How to Save Construction Costs Without Compromising Fire Safety
Last week’s blog, What If You Did Have A Fire Protection Engineer?, discussed how building owners, developers, architects, and project team engineers do not normally include a fire protection engineer early in the design/building process.
Despite mounting evidence supporting the benefits of early involvement, fire protection engineers still find themselves pushed aside in the design process until there is an emergency. When push comes to shove and development is potentially delayed, fire protection engineers (FPE’s) are glad to offer their expertise, but there is an easier route. A fire protection engineer understands an AHJ’s perspectives and can offer alternative or equivalent solutions that will clear the path for project approval before any problems arise.
How Early FPE Involvement Can Save You Time and Money
Recently, we were hired to provide a performance-based design solution for a project with a manufacturing client located in Greensboro, North Carolina.
The client was planning to expand their parts distribution center facility by adding several pick modules within their warehouse and distribution space. The addition of the pick modules would create exit travel distances from the pick modules exceeding 250 ft. The building and fire codes enforced in the City of Greensboro required automatic smoke and heat vents to be installed in the roof of the existing shell facility to allow extended travel distances more than 250 ft. and up to 400 ft.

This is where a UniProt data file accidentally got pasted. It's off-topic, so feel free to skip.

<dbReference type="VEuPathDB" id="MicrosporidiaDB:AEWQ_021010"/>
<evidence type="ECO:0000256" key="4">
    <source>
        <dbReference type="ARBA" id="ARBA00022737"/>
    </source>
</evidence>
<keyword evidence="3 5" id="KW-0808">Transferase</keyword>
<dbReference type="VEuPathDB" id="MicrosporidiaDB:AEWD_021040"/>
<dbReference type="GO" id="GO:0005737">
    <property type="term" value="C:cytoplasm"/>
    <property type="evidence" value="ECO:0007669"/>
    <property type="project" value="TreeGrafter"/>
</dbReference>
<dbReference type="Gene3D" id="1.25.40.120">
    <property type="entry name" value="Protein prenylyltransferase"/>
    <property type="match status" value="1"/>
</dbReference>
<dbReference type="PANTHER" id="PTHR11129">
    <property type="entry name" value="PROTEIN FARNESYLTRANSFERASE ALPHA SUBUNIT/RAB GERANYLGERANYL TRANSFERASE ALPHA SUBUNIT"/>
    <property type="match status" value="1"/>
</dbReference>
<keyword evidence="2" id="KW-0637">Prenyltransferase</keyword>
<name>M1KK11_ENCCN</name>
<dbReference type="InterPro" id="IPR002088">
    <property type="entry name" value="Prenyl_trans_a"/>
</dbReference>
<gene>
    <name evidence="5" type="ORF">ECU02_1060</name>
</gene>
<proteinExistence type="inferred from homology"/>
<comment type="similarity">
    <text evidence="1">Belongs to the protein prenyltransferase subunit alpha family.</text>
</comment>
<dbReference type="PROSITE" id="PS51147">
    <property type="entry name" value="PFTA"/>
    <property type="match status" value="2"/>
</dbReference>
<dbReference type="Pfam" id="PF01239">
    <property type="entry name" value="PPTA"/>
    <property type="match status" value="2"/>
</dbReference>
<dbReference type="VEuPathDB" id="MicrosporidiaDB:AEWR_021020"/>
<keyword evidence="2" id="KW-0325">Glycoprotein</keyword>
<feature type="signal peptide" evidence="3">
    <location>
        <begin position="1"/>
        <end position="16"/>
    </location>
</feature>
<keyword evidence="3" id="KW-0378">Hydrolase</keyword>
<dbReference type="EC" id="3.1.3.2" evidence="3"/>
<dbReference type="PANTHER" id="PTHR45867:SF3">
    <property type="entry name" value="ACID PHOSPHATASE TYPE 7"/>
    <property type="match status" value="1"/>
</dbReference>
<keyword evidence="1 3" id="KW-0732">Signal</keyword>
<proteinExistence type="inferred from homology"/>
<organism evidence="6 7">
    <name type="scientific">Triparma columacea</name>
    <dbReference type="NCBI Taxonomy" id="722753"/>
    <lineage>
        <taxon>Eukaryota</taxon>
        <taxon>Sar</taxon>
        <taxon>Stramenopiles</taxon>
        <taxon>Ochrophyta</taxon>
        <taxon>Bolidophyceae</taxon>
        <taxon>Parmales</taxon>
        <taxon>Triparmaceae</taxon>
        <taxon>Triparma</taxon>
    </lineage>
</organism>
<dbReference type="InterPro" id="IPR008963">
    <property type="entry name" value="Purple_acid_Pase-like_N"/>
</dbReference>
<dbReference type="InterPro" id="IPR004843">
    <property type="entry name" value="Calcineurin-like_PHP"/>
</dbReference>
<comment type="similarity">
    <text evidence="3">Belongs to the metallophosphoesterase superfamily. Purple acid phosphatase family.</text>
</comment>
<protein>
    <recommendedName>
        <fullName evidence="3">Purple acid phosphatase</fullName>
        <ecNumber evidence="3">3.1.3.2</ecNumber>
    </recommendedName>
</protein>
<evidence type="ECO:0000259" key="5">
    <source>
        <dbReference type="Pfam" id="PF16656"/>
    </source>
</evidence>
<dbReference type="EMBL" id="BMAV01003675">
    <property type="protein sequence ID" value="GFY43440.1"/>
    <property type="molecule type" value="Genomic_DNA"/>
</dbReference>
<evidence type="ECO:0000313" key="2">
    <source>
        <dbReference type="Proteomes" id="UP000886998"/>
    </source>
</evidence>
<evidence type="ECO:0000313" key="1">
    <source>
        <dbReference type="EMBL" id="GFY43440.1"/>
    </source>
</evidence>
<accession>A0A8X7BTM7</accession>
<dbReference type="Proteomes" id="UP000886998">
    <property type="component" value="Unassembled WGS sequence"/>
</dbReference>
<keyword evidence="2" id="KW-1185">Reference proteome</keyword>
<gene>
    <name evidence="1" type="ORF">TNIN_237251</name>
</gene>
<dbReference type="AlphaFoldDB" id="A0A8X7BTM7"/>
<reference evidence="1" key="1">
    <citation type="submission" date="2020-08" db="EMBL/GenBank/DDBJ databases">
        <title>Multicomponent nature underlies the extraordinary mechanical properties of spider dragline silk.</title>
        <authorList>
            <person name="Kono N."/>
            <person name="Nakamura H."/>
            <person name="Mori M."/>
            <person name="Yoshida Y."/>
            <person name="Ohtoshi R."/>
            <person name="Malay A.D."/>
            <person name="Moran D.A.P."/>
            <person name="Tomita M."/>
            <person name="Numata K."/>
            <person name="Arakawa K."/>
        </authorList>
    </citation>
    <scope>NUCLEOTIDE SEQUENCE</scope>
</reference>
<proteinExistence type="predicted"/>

Due to the expense and difficulties involved with installing smoke and heat roof vents into an existing roof, the manufacturing client wanted to eliminate the need for smoke and heat vents within the facility, while still allowing exit travel distances of up to 400 ft.
After discussions with the Greensboro Fire Department, the City agreed to allow the proposed elimination of smoke and heat vents, provided a performance-based alternative design demonstrated that the life safety of occupants would not be adversely impacted by the extended travel distances that could be experienced.
Our fire protection engineers were able to develop a performance-based design alternative that proved quantitatively the facility occupants located on the pick modules could safely exit the facility before the build-up of smoke and hot gases would become an impediment to egress.
How We Did It
The performance-based solutions were based on extensive analysis of the occupancy of the facility and a review of the prescriptive codes and standards, from which the intended performance objectives and design criteria were developed.
Our fire protection engineers considered several potential fire scenarios and selected a conservative design-basis fire scenario to run the analysis. We also used computer fire and smoke modeling techniques to perform timed egress calculations that demonstrated the proposed arrangement of pick modules in the facility satisfied the performance objectives and design criteria established for the project without the need for smoke and heat roof vents. The performance-based analysis demonstrated that the facility could safely allow exit travel distances up to 400 ft. off the pick modules.
The solution was documented and then presented to the AHJ. The City of Greensboro approved the performance-based design alternative and granted the 400 ft. exit travel distance needed for the manufacturing facility pick module expansion without the installation of the smoke and heat vents.
Harrington Group’s fire protection engineering services delivered substantial value to the manufacturing client by saving an estimated $300k in construction costs without compromising the safety objectives in the codes.
By Jeff Harrington, CEO and Founder of Harrington Group, Inc.